Okay, yes, you might have a poster of your favorite band on your wall. But, do you follow them on Twitter, Instagram, and Facebook? Do you know all the lyrics to every song? Do you have a Google alert on for their tour dates, and have you already bought tickets?
Then, you might be a superfan.
Author and entrepreneur Zoe Fraade-Blanar explains the rise of superfans.
[Listen to podcast]
In the good old days fans tended to adore from behind a barrier but now the lines between them and their adored subject have been blurred by the internet. On the show today we’re interested in why some people decide to devote themselves to a particular celebrity or brand and what their dedication does for them.
In a new book called ‘Superfandom: How Our Obsessions are Changing What We Buy and Who We Are’, authors Zoe Fraade-Blanar and Aaron M Glazer take a look at the current fan-based economy to examine its effects not just on culture but on business, too. Fraade-Blanar speaks to Robert Bound from our New York bureau.
I like the BBC show Sherlock. I mean, I really really like it. I shame acquaintances I have no business in shaming for refusing to watch. I have deeply personal feelings about Benedict Cumberbatch. I lurk on the Reddit forum. I wear the tee. But I didn’t wear it last year, and there’s a decent chance that I’ll have lost interest by this time next year.
Moffat’s lovable sociopath was the sweet escapism that recently got me through a long, tedious project; watching the episodes over and over when I couldn’t type even one more word. For that, it has earned my completely sincere and heartfelt—but probably temporary—loyalty.
May the Fourth be with you! Today is Star Wars Day, the fan-created international celebration of all things Jedi. (Fans of the Dark Side will have their turn tomorrow with their own day, “Revenge of the Fifth.”)
The pun-based holiday is only a few years old, but its vast fandom has already embraced the date with their own Star Wars-themed parties, movie showings, and contests. On the corporate side, Disney stores are hosting Star Wars ceremonies, storytimes, and droid-drawing tutorials, and the Star Wars website would like you to celebrate with some blue-milk lattes straight from Aunt Beru’s kitchen on Tatooine.
And, of course, there will be discounts on various Star Wars-themed merchandise, game access, and paraphernalia.
The 2017 NFL draft is in town. Thousands of football fans and draft pick hopefuls from around the country have taken over the Benjamin Franklin Parkway and the steps in front of the Philadelphia Museum of Art. We’ll talk about Round 1 winners and losers and what this means for the Philadelphia Eagles with MIKE SIELSKI sports columnist for The Philadelphia Inquirer. Then, guest-host Mary Cummings-Jordan talks with ZOE FRAADE-BLANAR and AARON GLAZER, authors of Superfandom: How Our Obsessions Are Changing What We Buy and Who We Are, about why we are so passionate about our sports teams, movies, music artists and collectibles.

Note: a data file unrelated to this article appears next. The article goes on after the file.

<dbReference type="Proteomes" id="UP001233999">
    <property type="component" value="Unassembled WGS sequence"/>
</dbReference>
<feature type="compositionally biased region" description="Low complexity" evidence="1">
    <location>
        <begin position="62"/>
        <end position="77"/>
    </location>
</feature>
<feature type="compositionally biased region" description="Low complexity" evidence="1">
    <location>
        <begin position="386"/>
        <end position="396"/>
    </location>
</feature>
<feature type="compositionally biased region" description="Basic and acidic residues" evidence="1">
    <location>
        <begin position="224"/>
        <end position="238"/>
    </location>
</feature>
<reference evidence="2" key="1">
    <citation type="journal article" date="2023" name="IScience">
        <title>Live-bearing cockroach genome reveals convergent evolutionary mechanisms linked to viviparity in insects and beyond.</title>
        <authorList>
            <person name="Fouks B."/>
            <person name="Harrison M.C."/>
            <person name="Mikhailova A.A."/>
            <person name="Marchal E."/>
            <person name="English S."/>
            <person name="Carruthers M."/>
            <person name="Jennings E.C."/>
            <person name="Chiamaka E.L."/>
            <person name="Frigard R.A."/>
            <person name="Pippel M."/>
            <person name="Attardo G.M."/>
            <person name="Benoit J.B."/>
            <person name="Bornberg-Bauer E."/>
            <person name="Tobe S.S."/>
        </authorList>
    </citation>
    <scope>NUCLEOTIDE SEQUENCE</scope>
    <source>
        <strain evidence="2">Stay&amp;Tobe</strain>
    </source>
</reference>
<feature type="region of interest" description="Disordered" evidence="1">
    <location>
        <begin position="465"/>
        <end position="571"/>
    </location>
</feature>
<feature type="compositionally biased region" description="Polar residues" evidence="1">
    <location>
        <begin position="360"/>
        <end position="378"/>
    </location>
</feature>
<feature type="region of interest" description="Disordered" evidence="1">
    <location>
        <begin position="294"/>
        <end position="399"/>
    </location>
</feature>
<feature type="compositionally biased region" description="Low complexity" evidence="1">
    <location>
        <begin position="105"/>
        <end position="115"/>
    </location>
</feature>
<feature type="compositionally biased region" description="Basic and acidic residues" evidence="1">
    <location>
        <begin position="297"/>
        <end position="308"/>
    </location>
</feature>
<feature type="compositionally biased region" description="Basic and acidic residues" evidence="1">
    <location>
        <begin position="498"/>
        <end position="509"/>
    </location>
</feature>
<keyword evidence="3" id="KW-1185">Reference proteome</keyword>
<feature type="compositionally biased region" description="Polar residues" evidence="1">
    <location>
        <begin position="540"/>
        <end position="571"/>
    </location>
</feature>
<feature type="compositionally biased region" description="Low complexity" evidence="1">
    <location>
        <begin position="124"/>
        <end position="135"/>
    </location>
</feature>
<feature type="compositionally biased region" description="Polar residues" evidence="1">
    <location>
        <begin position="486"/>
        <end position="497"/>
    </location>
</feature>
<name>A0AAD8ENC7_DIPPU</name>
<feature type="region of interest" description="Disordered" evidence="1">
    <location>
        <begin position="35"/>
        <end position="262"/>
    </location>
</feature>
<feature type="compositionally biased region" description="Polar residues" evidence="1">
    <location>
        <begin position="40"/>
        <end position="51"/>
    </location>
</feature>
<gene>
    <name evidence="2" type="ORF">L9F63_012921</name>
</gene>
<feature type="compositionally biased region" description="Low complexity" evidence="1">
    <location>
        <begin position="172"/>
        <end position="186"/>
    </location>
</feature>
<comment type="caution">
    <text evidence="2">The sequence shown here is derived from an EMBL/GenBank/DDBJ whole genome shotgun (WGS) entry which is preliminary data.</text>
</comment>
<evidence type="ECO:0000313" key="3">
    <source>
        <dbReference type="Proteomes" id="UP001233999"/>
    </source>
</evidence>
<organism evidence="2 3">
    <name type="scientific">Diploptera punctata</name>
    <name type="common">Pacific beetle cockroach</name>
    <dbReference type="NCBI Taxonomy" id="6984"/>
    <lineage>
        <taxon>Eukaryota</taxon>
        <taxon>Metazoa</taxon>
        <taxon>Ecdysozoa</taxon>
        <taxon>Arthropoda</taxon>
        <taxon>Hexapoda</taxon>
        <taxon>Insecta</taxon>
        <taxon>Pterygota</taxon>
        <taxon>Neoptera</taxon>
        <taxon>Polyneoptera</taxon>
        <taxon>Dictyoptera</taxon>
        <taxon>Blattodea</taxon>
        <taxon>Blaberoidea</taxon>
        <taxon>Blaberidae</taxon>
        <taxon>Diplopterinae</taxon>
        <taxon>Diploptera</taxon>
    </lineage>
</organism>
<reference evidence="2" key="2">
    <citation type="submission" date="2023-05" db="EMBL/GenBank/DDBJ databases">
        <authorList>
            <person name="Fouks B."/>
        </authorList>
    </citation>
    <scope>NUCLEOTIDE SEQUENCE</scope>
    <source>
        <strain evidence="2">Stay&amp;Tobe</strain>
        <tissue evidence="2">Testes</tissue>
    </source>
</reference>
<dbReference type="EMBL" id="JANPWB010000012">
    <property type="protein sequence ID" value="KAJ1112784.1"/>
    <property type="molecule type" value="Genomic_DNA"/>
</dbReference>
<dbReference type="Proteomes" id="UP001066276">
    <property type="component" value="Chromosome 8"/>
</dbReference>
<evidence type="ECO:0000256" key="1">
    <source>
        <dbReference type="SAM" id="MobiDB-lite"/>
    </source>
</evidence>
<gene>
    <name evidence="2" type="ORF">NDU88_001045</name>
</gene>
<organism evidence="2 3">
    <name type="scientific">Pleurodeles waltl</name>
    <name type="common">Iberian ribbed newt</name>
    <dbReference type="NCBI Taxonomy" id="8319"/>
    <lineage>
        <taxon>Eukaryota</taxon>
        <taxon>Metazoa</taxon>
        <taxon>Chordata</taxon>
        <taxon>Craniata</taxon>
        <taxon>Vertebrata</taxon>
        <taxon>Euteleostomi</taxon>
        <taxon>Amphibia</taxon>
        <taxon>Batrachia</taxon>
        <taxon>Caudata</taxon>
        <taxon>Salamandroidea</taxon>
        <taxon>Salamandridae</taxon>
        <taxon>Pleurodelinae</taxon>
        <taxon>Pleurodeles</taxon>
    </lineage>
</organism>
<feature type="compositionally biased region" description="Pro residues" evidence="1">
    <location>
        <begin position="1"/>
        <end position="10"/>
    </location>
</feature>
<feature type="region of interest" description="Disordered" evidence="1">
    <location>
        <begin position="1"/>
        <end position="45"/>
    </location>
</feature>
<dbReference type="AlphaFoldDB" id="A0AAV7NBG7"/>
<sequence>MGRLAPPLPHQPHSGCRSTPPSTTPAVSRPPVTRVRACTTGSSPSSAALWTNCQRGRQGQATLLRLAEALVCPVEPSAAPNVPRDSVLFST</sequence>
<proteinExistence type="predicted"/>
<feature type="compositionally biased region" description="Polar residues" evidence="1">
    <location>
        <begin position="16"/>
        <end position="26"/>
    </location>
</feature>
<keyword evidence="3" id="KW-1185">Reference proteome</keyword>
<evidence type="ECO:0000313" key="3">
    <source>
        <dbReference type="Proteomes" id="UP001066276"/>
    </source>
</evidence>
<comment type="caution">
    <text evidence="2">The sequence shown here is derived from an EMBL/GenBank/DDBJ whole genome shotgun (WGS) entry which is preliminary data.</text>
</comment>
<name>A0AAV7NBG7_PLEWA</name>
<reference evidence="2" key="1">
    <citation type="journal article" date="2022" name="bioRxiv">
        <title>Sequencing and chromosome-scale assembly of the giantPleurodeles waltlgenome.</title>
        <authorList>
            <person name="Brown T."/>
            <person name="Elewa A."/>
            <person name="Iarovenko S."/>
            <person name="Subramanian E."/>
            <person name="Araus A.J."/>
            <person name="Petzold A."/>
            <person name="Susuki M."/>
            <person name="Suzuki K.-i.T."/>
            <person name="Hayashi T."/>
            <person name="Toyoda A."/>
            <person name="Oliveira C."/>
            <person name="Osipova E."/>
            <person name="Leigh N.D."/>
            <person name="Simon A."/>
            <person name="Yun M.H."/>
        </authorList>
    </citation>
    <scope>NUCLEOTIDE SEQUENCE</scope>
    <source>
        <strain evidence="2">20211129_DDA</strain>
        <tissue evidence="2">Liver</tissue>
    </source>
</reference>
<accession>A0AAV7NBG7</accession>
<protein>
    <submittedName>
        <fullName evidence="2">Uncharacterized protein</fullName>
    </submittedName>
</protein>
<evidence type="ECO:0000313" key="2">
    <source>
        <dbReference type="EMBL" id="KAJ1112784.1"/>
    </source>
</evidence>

On the afternoon of May 26, 1987, a New Jersey state trooper doing routine stops on the Garden State Parkway pulled over a rental car carrying two men. The infraction was an open can of St. Pauli Girl beer, part of a six-pack from a nearby convenience store. When the window was rolled down, the trooper smelled marijuana. The driver admitted there were a few joints under his seat.
“Hands on the hood, feet back, and spread ’em,” the driver later remembered the trooper saying before he radioed for backup. Handcuffing the driver took two pairs of cuffs; he was a very big man. The troopers then pulled the passenger from the car and searched his bag. They found a vial of white powder. The passenger was arrested too.
They were taken in separate cars to the police station, where the driver was identified as James Edward Duggan Jr., better known by his professional wrestling identity, “Hacksaw.” The passenger’s ID said he was named Hossein Khosrow Ali Vaziri, but even the arresting officer recognized the popular World Wrestling Federation character The Iron Sheik. The powder tested positive for cocaine. But within a few hours Duggan was released, and so was Vaziri after signing an appearance bond. They returned to their car and continued southbound to Asbury Park, where they were scheduled to beat each other up before a crowd of thousands later that night.
Collect them all. Those three words put a smile on every marketer’s face and fear in every parent’s heart. “Collect them all,” as you may remember, was kid-code for “bug your parents until they buy stuff,” making you the envy of everyone in third grade. Your goal now: to capture that buyer’s obsession at the level you’ll see in “Superfandom” by Zoe Fraade-Blanar & Aaron M. Glazer.
We’re talking about plans this hour. First, a plan to keep you away from your cell phone and your tablet while you’re driving. Also, plans for finding some sunshine in Washington state – where to go and how long it’ll take. And a plan to figure out funding for arts in King County. We thought one plan was dead but now it’s not so.
Superfandom interview wraps the end of the hour. [Listen here]